Nov 2, 2023
WHO Director-General Tedros Adhanom Ghebreyesus wants to have the power to manage 'misinformation' and 'infodemics' that could include surveillance.
World Health Organization Director-General Tedros Adhanom Ghebreyesus
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WHO Director-General Tedros Adhanom Ghebreyesus offered his reaction to it, the key takeaway from both the report and his remarks being that work on the proposed pandemic accord/agreement/treaty is progressing too slowly.
The WHO has a great interest in this treaty coming into force as soon as possible and wants U.N. member-states to speed things up, as it would give WHO new, not only health-related but also essentially political powers – such as targeting what it designates as “misinformation,” all the way to surveillance.
The way the WHO head is selling the need for the document to be completed and adopted ASAP is, naturally, different: Tedros says it has to do solely with preparedness and response to health emergencies. And he is using COVID as proof and justification that this treaty is needed.
As Ghebreyesus put it in urging countries to hurry up finalizing the document, “Another pandemic or global health emergency could come at any time, just as it did in 2019.”
And he is “concerned that negotiations are progressing too slowly, and that the agreement may not be ready in time for the World Health Assembly next year.”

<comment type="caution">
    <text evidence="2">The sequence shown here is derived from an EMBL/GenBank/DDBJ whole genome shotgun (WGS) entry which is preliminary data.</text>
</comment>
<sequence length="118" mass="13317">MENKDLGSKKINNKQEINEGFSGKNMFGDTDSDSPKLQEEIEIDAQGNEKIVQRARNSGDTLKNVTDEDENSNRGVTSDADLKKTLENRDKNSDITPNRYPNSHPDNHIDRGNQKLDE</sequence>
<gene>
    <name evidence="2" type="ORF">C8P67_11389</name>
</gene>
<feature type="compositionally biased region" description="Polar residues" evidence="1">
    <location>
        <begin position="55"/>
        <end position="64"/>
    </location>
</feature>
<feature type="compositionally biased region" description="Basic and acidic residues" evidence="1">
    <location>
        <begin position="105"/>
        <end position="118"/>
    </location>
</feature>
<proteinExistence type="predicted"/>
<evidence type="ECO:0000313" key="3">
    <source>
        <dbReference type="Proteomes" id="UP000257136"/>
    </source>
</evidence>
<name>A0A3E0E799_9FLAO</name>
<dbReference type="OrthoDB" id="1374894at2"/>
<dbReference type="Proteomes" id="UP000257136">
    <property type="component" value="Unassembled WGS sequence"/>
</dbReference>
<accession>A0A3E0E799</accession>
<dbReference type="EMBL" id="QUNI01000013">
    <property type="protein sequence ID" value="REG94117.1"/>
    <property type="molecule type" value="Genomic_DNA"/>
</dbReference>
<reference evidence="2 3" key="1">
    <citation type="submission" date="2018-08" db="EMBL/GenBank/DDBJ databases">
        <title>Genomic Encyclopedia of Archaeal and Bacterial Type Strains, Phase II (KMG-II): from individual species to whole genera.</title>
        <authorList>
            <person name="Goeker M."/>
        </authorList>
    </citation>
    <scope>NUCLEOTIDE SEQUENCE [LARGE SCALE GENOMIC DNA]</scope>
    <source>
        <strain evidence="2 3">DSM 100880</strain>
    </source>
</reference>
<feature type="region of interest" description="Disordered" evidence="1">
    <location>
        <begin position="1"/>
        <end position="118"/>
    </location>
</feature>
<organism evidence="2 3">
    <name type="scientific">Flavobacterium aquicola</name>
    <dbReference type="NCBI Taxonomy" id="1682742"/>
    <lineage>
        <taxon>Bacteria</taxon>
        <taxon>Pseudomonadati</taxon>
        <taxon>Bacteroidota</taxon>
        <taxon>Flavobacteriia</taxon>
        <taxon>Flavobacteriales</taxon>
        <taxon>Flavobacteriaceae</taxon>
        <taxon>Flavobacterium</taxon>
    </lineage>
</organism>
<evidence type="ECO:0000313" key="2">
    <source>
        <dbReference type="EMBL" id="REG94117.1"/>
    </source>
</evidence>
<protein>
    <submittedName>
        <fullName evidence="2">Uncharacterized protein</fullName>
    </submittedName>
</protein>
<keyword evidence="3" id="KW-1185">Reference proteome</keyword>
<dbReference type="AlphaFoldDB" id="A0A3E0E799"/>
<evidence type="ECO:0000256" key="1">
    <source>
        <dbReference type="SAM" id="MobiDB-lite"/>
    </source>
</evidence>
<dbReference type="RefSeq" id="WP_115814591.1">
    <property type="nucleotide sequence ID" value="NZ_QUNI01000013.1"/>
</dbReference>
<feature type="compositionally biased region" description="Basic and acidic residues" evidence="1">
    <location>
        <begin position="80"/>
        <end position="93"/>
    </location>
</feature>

GPMB, meanwhile, was set up just a year before the “previous pandemic” – in 2018. The group describes itself as an independent (that just happens to be convened by WHO and the World Bank) monitoring and “accountability” body.
The new report dubs the world’s preparedness as being in “a fragile state,” apparently despite GPMB’s “best efforts” to provide policymakers around the world with assessments and “a roadmap to a safer world.”
To make this world possible, the WHO has released something called “new infodemic management tool.” But what in the world is an “infodemic”?
WHO says it’s “too much information including false or misleading information in digital and physical environments during a disease outbreak.”
Further, an “infodemic” is painted as an ill that can lead people to engage is “risk-taking behaviors,” not to mention undermine trust in (health) authorities.
It seems pretty clear that the buzzword has been crafted, and defined, in reaction to criticism and skepticism around COVID measures, and that WHO keeps marching along the path it has taken during the pandemic – preparing for “the next one” by focusing on how to better control information and whatever the message may be.